Rugby Union / Welsh Cup: Hall seeks investment for great leap forward

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Cardiff. . . . . . . . . . . . . . .15

Llanelli. . . . . . . . . . . . . . .8

SO now we know. Having just won the Welsh cup for the first time since 1987, Cardiff are looking to the horizon and, more specifically, casting envious eyes in England's direction. Upsetting Llanelli at the Arms Park was but one small step in the plan of things. The really giant strides, though, would involve attaining standards of play set by the English champions.

No sooner had the dust settled on a rather frantic and disjointed final than Mike Hall, the Cardiff captain, was laying plans for the future. No inward-looking Welshman, this one. 'Cardiff should be looking now not to be one of the best clubs in Wales but one of the best clubs in Britain,' he said. It did not take a genius to guess what was coming next.

''The standards have been set by Bath and Leicester and that is what we have got to aim for. What is also important is that our players have tasted success and having done that they will want more.' Hall was also adamant in one area. 'Cardiff should start to invest in the players we've got.'

Investment, of course, is something of a familiar word to the Cardiff club's ears. It helps when you have a millionaire prepared to stump up for a players' trust fund and to pay the wages for a chief executive, a post which Gareth

Davies, the former Wales and Cardiff outside-half, has put in for.

Davies, apparently, is seeking a three-year contract worth in excess of pounds 200,000, whereas the club have been looking to employ their man over a five-year term at an annual salary of pounds 50,000. Big money, but then Cardiff have big plans. Someone jokingly said to Hall that perhaps he should put in for the job.

On the field, he certainly did a good one on Saturday. 'They played Neil Boobyer out of position at full-back so our tactics were to put up a bit of high ball early on to test him.' No sooner said than done, Cardiff winning a line-out after three minutes, Adrian Davies hoisting the ball to the heavens and Hall steaming in for the try when the luckless Boobyer was denied a clean catch.

The spoiling tactics set the tone for the afternoon. Apart from bombarding Boobyer - moved to his familiar centre role early in the second half when Simon Davies limped off to be replaced by Ian Jones, whose slow recovery from an ankle injury had denied him a starting place at full-back - Cardiff were determined to prevent Rupert Moon from bringing the Llanelli back row into play.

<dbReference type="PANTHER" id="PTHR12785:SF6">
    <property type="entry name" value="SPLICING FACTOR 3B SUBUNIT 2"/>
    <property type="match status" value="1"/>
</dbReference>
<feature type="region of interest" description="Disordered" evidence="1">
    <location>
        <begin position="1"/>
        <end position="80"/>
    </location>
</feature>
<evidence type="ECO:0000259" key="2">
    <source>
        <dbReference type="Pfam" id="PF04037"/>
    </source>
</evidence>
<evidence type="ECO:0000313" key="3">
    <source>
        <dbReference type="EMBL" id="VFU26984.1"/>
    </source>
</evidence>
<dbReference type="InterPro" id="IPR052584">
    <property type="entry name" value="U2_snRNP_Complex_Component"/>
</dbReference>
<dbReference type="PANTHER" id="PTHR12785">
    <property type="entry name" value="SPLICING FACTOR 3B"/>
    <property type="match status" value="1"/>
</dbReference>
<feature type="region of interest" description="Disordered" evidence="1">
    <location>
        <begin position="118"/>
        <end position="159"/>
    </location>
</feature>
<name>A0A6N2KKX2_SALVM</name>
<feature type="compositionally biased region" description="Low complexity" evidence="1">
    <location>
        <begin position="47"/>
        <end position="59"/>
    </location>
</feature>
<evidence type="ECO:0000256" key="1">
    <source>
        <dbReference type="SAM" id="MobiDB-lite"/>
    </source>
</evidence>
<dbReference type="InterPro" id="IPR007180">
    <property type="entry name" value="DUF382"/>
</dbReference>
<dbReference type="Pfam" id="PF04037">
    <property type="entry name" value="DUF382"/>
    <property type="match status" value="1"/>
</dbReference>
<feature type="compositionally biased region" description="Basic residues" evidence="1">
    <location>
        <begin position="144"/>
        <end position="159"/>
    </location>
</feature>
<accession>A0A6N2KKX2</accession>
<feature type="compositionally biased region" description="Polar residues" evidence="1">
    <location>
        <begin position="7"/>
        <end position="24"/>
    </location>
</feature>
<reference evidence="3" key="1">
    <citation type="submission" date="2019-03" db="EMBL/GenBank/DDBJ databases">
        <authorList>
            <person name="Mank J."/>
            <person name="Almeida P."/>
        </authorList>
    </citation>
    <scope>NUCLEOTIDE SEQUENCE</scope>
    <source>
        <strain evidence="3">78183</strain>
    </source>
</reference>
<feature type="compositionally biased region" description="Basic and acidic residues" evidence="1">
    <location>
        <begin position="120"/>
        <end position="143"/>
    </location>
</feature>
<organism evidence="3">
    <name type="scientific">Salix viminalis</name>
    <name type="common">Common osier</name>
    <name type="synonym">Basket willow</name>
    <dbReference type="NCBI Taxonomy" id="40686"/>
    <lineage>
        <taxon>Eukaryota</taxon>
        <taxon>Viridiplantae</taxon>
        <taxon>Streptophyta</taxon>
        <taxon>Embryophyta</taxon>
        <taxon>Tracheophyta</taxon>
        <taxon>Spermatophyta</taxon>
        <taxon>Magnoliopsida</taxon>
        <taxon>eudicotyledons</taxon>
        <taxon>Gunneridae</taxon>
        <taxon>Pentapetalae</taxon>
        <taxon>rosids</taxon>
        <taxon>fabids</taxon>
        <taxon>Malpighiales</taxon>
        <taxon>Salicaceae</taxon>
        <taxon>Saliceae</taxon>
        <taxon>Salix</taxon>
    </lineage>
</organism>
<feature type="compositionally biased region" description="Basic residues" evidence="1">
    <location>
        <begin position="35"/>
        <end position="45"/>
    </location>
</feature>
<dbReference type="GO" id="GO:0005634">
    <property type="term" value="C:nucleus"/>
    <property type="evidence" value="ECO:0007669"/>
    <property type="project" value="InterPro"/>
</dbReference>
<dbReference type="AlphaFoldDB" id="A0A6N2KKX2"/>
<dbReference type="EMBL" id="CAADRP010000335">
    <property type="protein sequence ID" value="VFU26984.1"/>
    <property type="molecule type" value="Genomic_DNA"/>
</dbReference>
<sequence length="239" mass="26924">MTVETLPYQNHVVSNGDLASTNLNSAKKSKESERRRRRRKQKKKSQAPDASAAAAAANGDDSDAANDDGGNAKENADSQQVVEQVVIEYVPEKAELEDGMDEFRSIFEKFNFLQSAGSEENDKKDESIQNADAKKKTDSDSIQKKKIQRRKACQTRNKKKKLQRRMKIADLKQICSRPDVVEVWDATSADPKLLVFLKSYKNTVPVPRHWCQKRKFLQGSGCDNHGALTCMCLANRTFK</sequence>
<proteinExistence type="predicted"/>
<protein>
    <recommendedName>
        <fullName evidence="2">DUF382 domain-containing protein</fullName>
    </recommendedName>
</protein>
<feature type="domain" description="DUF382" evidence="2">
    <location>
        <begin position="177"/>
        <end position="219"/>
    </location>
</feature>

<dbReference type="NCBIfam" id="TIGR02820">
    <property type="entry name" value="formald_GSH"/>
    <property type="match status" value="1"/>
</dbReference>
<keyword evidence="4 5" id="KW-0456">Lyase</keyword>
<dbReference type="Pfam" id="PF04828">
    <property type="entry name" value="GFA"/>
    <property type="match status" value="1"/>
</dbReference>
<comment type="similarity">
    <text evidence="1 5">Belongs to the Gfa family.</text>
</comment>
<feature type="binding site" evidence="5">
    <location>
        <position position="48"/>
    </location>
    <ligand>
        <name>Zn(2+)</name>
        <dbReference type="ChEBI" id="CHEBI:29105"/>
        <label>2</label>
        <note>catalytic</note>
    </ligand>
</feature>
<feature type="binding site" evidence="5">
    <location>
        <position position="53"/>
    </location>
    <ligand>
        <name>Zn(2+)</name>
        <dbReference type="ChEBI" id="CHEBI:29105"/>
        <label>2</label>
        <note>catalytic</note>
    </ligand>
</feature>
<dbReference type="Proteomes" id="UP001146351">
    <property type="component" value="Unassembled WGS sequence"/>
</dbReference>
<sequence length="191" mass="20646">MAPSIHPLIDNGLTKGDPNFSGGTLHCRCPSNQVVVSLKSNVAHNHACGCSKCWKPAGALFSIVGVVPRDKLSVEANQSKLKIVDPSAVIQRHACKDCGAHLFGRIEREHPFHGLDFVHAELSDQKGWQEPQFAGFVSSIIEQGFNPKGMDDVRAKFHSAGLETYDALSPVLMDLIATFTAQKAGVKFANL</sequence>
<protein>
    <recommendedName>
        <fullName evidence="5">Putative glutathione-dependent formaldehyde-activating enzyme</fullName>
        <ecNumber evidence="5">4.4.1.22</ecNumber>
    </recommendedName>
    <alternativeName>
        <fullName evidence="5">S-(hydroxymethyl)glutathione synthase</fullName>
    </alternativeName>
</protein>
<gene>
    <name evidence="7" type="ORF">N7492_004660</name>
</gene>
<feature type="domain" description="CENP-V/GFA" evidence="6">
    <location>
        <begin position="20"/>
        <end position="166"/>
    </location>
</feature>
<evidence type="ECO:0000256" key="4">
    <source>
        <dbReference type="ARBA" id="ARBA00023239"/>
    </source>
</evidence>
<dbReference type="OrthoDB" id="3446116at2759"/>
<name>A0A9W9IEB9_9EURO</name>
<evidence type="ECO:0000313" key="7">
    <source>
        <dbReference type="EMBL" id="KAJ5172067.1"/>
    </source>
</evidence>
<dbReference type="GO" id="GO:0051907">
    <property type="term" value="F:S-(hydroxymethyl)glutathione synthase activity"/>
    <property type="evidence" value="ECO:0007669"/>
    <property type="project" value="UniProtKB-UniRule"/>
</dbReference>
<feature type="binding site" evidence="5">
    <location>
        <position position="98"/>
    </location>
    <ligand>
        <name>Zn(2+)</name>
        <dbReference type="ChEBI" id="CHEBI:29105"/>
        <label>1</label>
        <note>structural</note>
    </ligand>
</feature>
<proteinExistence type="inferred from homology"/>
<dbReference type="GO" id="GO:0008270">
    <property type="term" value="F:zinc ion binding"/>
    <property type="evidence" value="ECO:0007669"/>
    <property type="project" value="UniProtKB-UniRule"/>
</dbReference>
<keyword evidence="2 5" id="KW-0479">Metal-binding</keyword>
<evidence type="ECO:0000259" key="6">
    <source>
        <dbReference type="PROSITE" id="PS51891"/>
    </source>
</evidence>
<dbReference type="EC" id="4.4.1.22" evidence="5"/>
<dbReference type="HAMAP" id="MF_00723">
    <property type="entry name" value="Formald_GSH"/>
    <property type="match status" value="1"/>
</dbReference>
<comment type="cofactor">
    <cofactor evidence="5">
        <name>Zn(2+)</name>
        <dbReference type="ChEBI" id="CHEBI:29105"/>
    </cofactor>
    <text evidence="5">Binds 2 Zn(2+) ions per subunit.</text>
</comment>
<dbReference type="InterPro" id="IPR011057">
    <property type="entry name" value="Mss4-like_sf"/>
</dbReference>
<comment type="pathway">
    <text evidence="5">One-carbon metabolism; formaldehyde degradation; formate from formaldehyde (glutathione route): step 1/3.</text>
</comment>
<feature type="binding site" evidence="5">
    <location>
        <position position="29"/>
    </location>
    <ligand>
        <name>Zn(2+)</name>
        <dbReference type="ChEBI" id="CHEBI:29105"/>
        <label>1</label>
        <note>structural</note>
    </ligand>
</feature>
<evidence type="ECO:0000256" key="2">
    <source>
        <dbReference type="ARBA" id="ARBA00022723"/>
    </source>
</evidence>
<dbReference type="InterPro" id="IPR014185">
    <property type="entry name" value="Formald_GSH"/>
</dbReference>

Cardiff did this brilliantly by imposing themselves in the tight, where their front row were responsible for bringing the Llanelli eight to their knees. So much so that little was seen of Lewis, Quinnell and Perego. If that meant denying a sell- out crowd the sight of this trio on the rampage, then Cardiff and their supporters were not complaining. Also, Cardiff secured a good deal of line-out ball from Derwyn Jones, the 6ft 10in beanpole who arrived at the Arms Park via Neath, Llanelli and Northampton. Jones is the tallest man in Welsh rugby and has so far made the A team, though there have to be questions asked about his fitness levels if he is to become a Five Nations force.

Saturday's action was relentless and, to be fair, Jones was not the only one to suffer in stamina-sapping conditions. Still, there were more drink stops here than a pub crawl, all of which prevented the game from flowing. It is an area that needs to be addressed because it appeared that a good deal of gamesmanship was being employed.

Every time the attacking side built up a head of steam, down would go a defender. On would come the sponge man and out would come the cycle bottles. Apart from a refreshing drink, these moments allowed pressurised players to regroup. It is high time referees insisted teams enter into the spirit of the game.

That apart, it was Llanelli who felt the heat. Having given so much to Wales during the international season, now they appear jaded, their hopes of a record-equalling fourth cup triumph dashed. At least Moon - whose opposing scrum-half, Andy Moore, was voted man of the match - was smiling. 'They did their homework,' he said. 'But we mustn't be too greedy. To lose now and again means you enjoy victory much more.'

Cardiff, on the other hand, just want to keep winning, wrapping up this one on the break with a try from Mike Rayer and then content to hold their own play out a scoreless second half.

Not quite as contented, though, was Tony Faulkner, Cardiff's forward coach. Mike Budd had to be temporarily replaced for running repairs to a ripped ear and underwent microsurgery in Chepstow on Saturday night. The flanker's

injury took him past 100 stitches for the season and Faulkner referred to a stamping incident, although no further action will be taken.

Cardiff: Tries Hall, Rayer; Conversion A Davies; Penalty A Davies. Llanelli: Try N Davies; Penalty Stephens.

Cardiff: M Rayer; S Ford, M Hall (capt), C Laity, N Walker; A Davies, A Moore; M Griffiths, J Humphreys, L Mustoe, A Rees, D Jones, M Bennett, O Williams, M Budd (V Davies, 22-28).

Llanelli: N Boobyer; I Evans, S Davies (I Jones, 51), N Davies, W Proctor; C Stephens, R Moon (capt); R Evans, A Lamerton, H Williams-Jones, P Davies (P Jones, 56), A Copsey, E Lewis, S Quinnell, M Perego.

Referee: R Yeman (Port Talbot).